Eventually, I was able to trust people and my peers in the hospital and I spoke up about being deaf. I would ask them what they thought and how they felt being around me. They all loved me regardless. My self-esteem slowly went up. It took A LOT of time, trust, patience, therapy, and talking. I would get to 80 pounds at 5'7-my lowest, but it was always below 100 that I had to be since I was 14 to the age of 18. I signed myself out of a hospital once against medical advice. I was NOT going to give up my best friend that gave me what I craved.

My 18th birthday, I got hospitalized my last time (5th time) in an eating disorders unit in White Plains, NY. I was so sick of the anorexia -what came along with it-being tired, moody, fighting with everyone, but I wanted to feel better about myself. That time I did not b-s my way through therapy. I got caught exercising, I tested people's limits and I was honest with my therapist. I cried, yelled, talked to other people. I taught everyone sign language so they could communicate with me. It made me feel good and my wonderful therapist got me to see a woman who specialized in counseling deaf people and their family and that helped to get everything out in the open, how hard it is for me. I'm VERY thankful and happy to say now that I am basically recovered. I will always think about it but at least I have the ability to ignore it and beat it.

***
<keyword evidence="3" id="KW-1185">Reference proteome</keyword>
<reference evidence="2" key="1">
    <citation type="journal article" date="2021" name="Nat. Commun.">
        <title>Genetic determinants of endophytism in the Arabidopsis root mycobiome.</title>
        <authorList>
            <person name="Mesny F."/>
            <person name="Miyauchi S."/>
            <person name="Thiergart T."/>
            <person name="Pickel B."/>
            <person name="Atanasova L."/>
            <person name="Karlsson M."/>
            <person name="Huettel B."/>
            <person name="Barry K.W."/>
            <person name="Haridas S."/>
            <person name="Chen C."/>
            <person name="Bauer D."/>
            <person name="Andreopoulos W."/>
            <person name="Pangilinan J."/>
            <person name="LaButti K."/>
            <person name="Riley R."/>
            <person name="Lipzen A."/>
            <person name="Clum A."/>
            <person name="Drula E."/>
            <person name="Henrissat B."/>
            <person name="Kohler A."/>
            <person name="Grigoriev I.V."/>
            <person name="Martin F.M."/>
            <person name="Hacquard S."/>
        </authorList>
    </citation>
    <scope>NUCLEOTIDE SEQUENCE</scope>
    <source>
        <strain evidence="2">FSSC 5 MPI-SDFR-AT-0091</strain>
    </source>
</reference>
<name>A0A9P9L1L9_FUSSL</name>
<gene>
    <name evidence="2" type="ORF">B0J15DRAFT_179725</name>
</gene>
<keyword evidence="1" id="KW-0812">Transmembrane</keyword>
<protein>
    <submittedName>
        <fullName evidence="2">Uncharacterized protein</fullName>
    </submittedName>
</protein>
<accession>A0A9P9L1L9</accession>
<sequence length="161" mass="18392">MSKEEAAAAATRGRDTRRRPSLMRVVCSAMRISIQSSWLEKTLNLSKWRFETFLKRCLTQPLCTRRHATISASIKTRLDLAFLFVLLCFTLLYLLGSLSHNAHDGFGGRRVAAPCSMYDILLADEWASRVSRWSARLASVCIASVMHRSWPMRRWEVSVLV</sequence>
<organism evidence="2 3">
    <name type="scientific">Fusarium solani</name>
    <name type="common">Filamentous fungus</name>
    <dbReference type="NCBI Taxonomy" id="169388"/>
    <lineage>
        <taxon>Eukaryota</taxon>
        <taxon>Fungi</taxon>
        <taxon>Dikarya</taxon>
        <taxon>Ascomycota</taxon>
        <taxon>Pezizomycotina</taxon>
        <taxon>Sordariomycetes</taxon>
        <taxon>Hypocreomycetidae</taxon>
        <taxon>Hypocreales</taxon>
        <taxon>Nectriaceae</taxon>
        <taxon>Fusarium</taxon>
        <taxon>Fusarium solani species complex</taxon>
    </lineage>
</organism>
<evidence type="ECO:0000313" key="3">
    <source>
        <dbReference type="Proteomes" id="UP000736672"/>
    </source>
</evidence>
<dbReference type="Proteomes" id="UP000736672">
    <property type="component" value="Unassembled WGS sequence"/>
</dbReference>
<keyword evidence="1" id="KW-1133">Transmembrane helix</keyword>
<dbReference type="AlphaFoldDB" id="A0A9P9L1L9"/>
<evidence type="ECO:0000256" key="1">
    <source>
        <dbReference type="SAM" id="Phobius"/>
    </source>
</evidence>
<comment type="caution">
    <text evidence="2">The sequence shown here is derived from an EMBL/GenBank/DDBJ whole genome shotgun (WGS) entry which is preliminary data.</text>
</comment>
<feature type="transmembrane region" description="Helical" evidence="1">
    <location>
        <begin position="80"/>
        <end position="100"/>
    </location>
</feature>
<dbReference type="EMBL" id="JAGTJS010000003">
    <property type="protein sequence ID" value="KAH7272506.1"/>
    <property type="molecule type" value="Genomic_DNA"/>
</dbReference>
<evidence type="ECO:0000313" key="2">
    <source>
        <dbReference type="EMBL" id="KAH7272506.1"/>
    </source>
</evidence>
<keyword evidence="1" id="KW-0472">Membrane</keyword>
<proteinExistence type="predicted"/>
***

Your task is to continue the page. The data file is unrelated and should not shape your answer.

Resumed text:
I went away to college where almost 2,000 deaf people are and I met my best friends in the whole wide world, a bunch of other great friends, deaf teachers, successful, deaf people. I found out I was not ALONE in how angry I would get at being deaf, but with my friends, I learned how to cope and speak up. Now, I am proud to tell people they have to look at me when they talk to me and I will say "What" if I need to, whereas before I would never do any of this stuff-I was embarrassed. My parents got along better after going through the separation/divorce and I finally saw and realized that.